The most common case you should notice is the classical oil painting, where brush strokes are meant to be placed with various styles, yet to produced an overall contrast and brightness that resemble the scene when the piece is viewed from some distance away (I figure there are still many who got very curious why painters just love to stop in the middle and step away from their work to exam their paintings). However, if you have a close up of an oil painting, the strokes probably can be mean nothing in terms of shape or shade, unlike the traditional asian or Mediterranean paintings. In this way, low spatial frequency dominates the information of the image, while the high spatial frequency demonstrates the styles of the painters (specially for the impressionists, such as Van Gogh ).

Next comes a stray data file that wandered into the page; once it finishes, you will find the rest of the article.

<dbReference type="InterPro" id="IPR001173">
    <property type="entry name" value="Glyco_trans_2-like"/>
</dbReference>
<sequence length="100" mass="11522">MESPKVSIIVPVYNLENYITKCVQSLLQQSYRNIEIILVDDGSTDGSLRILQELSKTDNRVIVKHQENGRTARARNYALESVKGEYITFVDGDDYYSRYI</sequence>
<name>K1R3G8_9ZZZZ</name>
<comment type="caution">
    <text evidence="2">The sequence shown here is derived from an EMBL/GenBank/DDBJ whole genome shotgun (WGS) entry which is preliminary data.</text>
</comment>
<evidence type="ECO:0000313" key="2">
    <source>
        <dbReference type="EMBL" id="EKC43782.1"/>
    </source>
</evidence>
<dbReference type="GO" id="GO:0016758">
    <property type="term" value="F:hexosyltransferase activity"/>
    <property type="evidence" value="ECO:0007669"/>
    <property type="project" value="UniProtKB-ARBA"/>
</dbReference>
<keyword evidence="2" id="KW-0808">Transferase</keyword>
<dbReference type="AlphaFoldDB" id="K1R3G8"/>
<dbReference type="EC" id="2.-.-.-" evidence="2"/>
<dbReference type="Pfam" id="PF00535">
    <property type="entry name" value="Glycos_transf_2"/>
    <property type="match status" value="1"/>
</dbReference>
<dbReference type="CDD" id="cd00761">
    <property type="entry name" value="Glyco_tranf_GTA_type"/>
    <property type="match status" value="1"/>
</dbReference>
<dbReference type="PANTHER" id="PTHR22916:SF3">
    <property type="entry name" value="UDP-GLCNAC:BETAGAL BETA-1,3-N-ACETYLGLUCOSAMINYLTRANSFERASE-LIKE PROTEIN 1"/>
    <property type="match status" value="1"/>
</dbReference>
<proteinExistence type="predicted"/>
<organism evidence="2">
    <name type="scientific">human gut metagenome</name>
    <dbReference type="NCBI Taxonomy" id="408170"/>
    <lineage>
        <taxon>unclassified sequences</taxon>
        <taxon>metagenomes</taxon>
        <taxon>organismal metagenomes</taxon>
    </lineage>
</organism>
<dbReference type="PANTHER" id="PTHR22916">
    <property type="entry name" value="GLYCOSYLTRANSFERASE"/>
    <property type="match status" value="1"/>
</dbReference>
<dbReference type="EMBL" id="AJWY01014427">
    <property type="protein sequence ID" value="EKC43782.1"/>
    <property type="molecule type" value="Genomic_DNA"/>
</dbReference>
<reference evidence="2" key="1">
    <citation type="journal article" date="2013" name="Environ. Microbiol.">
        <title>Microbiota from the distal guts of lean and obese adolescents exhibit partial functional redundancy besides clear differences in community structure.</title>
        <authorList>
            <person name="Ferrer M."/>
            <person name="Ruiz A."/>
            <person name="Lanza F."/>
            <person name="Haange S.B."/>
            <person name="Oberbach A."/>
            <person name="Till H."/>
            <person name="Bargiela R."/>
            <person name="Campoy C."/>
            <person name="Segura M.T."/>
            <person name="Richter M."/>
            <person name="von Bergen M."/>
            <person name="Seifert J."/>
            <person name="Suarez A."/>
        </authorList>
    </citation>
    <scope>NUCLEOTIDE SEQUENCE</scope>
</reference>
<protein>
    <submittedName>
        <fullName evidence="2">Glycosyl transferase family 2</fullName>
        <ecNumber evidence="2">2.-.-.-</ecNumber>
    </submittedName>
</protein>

To even further demonstrate the concept, I have a new drawing that I did using photoshop and digital tablet. You can try to compare the photograph taken, and the drawing to see the effect of spatial frequency.
1. Get two black and white face images with their face aligned (better to use images with dark backgrounds);
2. Blur one of the image with Gaussian filter with radius of your choice (this depends on how far you want to see the hidden image from far away).
3. Set the combine mode to screening and adjust the top layer's visibility to roughly 90%
4. Combine layers.
Now you should have something very similar.